• Middlebury: Board wrestles with skepticism over project
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     | December 12,2013
     

    MIDDLEBURY — Plans by the town to collaborate with Middlebury College on a more than $8 million town office and municipal gym project continued to meet resistance at Wednesday’s Select Board meeting.

    Residents opposed to the proposal remained skeptical that the project is necessary and questioned the board on why the existing town office and adjacent gym could not be renovated.

    The project, which comes up for a bond vote in March, suffered a minor setback when the board failed to approve a revised term sheet outlining the general parameters of an agreement with the college.

    The board also voted down a request by the Ilsley Library to expand the design of the proposed town office to include a children’s room to relieve overcrowding. The board and the library trustees decided to revisit the overcrowding issue after the March vote.

    In addition, the board formally expanded the possible locations for the new gym to include the Mary Hogan Elementary School site and a parcel of land off Creek Road.

    The college has offered to pay $4.5 million toward the cost of a new town office and gym with the town paying the rest. Based on revised cost estimates, the town’s share would be at least $2 million and as much as $2.7 million. In return, the town would deed the town office and gym property in the heart of downtown to the college. The college would pay $1 million to raze the buildings, turn the property into a park and gateway to the campus, and relocate the Osborne House where the new town office would be built at 77 Main St., next to Ilsley Library.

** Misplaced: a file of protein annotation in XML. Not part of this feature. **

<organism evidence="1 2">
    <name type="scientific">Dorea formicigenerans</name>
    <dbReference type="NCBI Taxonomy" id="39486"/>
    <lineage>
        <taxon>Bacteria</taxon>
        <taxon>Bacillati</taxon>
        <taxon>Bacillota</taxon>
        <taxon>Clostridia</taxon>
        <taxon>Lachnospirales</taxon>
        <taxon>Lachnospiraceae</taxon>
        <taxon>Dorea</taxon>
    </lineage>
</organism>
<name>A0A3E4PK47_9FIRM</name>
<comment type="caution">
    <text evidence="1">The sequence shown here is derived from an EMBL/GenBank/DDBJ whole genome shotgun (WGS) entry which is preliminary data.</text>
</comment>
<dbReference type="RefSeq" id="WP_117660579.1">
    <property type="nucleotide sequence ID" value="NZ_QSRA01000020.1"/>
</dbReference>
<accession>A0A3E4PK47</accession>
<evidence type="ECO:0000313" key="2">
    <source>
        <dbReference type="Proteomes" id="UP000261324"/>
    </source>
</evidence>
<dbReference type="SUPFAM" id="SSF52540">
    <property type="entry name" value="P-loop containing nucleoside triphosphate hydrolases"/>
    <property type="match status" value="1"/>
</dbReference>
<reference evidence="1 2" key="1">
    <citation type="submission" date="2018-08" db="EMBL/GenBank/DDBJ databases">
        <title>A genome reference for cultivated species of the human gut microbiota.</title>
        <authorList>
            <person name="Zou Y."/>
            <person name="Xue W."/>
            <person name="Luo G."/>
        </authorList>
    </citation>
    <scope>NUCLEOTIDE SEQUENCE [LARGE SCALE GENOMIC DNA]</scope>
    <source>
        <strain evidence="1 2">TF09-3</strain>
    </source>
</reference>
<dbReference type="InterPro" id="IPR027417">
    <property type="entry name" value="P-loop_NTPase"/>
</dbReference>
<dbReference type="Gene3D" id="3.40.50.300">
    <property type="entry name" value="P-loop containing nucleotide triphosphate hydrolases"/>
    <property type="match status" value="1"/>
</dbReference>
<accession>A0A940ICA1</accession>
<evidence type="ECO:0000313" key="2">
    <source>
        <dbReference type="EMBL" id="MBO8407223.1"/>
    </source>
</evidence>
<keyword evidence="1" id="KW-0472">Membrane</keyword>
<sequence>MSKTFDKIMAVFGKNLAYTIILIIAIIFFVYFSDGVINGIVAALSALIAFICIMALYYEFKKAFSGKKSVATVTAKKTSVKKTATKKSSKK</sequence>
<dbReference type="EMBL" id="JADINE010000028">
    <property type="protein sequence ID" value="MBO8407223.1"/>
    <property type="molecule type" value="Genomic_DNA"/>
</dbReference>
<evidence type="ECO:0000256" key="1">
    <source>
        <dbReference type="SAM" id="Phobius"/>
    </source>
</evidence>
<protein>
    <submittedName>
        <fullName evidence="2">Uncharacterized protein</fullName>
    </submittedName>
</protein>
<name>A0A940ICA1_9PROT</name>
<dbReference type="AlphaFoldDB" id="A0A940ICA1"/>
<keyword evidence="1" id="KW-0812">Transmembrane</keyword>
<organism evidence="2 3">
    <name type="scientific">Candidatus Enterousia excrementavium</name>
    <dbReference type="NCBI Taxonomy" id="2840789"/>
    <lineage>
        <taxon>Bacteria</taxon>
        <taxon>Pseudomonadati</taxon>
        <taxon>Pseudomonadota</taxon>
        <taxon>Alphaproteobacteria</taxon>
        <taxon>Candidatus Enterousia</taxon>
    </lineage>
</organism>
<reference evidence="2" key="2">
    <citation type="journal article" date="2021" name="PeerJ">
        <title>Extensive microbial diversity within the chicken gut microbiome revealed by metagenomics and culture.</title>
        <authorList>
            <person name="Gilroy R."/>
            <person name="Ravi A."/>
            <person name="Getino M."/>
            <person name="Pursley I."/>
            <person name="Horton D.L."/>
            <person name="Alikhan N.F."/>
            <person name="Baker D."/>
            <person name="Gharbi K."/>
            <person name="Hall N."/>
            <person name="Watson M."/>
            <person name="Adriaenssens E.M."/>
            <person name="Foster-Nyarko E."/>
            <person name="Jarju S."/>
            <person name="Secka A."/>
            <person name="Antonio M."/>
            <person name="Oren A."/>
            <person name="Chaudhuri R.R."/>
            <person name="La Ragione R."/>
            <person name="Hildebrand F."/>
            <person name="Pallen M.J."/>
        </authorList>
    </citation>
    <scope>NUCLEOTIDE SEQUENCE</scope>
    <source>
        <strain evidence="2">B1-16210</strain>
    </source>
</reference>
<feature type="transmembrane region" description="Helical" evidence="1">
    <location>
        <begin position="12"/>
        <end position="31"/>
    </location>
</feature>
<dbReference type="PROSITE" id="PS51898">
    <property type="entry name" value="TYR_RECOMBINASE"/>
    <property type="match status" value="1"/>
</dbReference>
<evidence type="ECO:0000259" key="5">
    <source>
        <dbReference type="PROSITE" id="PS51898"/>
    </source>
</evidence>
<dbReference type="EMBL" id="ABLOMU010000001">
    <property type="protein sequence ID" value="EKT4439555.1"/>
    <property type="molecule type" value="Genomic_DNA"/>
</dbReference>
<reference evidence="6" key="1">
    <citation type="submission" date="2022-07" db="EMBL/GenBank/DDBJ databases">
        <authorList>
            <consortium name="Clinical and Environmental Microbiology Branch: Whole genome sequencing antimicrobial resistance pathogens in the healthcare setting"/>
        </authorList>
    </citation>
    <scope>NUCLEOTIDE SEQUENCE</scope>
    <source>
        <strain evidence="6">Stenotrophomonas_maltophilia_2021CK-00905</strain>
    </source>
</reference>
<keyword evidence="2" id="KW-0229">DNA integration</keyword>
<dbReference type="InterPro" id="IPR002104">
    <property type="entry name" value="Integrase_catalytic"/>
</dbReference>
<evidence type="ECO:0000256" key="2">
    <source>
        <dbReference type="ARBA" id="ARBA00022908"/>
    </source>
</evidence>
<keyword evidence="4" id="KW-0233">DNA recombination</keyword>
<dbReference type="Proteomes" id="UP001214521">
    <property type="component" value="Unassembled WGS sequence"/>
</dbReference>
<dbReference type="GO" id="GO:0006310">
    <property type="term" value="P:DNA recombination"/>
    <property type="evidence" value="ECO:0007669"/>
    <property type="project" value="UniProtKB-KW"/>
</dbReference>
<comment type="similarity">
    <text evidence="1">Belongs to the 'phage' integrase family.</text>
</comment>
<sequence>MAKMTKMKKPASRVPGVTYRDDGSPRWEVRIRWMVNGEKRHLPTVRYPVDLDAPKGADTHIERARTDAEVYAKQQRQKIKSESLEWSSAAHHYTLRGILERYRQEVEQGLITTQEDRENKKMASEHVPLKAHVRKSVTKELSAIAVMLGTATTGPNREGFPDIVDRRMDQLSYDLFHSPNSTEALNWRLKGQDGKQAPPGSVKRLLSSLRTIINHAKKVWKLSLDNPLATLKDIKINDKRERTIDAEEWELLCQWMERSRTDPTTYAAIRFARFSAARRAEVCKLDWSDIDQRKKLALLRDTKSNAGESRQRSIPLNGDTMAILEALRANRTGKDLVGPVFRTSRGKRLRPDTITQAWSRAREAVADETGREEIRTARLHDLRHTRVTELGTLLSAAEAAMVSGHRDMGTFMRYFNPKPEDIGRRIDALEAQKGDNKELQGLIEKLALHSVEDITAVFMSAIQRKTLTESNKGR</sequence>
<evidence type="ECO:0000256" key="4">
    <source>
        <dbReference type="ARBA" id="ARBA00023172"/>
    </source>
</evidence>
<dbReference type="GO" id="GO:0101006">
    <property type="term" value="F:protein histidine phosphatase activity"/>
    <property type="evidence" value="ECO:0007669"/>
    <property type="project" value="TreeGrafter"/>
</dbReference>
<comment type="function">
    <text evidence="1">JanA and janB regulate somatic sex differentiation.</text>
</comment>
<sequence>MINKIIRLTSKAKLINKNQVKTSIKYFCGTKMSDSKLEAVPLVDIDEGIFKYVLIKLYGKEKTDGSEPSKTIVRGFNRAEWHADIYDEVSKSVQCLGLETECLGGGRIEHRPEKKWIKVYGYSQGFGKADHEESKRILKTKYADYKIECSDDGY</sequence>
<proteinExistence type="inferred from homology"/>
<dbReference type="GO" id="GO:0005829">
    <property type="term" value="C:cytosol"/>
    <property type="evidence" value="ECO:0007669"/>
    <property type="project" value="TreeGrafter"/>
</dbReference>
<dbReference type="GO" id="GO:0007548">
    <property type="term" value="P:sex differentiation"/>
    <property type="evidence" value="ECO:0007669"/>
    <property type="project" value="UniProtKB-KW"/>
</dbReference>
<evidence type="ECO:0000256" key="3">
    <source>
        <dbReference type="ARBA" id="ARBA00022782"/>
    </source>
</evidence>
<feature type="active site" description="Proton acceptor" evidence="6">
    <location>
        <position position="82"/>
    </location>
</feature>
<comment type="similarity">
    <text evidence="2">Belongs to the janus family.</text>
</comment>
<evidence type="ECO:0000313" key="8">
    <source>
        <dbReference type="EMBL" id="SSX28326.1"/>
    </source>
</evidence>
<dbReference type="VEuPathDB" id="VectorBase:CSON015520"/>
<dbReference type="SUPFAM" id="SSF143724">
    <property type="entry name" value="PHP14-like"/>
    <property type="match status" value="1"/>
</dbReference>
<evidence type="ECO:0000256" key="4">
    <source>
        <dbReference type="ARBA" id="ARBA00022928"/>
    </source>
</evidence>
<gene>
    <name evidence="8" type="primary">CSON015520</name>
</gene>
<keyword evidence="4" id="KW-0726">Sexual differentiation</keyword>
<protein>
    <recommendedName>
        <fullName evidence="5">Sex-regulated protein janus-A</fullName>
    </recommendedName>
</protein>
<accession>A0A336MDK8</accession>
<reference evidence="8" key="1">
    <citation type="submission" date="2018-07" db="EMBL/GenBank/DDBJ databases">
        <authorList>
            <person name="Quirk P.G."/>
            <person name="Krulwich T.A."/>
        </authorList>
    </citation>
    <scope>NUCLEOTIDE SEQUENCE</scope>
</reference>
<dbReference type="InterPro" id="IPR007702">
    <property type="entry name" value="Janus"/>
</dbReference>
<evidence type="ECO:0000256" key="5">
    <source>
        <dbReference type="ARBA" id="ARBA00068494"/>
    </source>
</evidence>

The deal would be structured so the town would bond for the entire construction cost with the college, reimbursing the town $4.5 million.

    The meeting Wednesday turned into a debate about dueling facts and figures.

    Resident Ron Kohn read a list of improvements that have already been made to the gym. He said the gym is structurally sound and additional funding would bring the facility up to speed at less cost than building a new gym.

    “It looks like we’re a third of the way there to rehabbing the building,” Kohn said.

    He said the addition of an elevator, insulation and repair to a stairway,shouldn’t be “show stoppers.”

    Kohn took aim at plans to demolish the town offices. He said before the town invests in a new building, an engineering study and cost estimate is needed to determine the soundness of the existing town office. “With that, I would ask that it would be revisited … and see if this building is structurally sound,” he said.

    The gym was built in 1938 while the adjacent town offices are housed in what remains of the former high school, which was gutted by fire in the 1950s.

    Select Board Chairman Dean George said Kohn’s estimate to continue to rehab the gym was too low. And George said when an assessment on the town office building was done, “it became more and more apparent that continuing to look at putting money into renovating this building was going to be as expensive or more expensive than removing it and putting a new structure here.”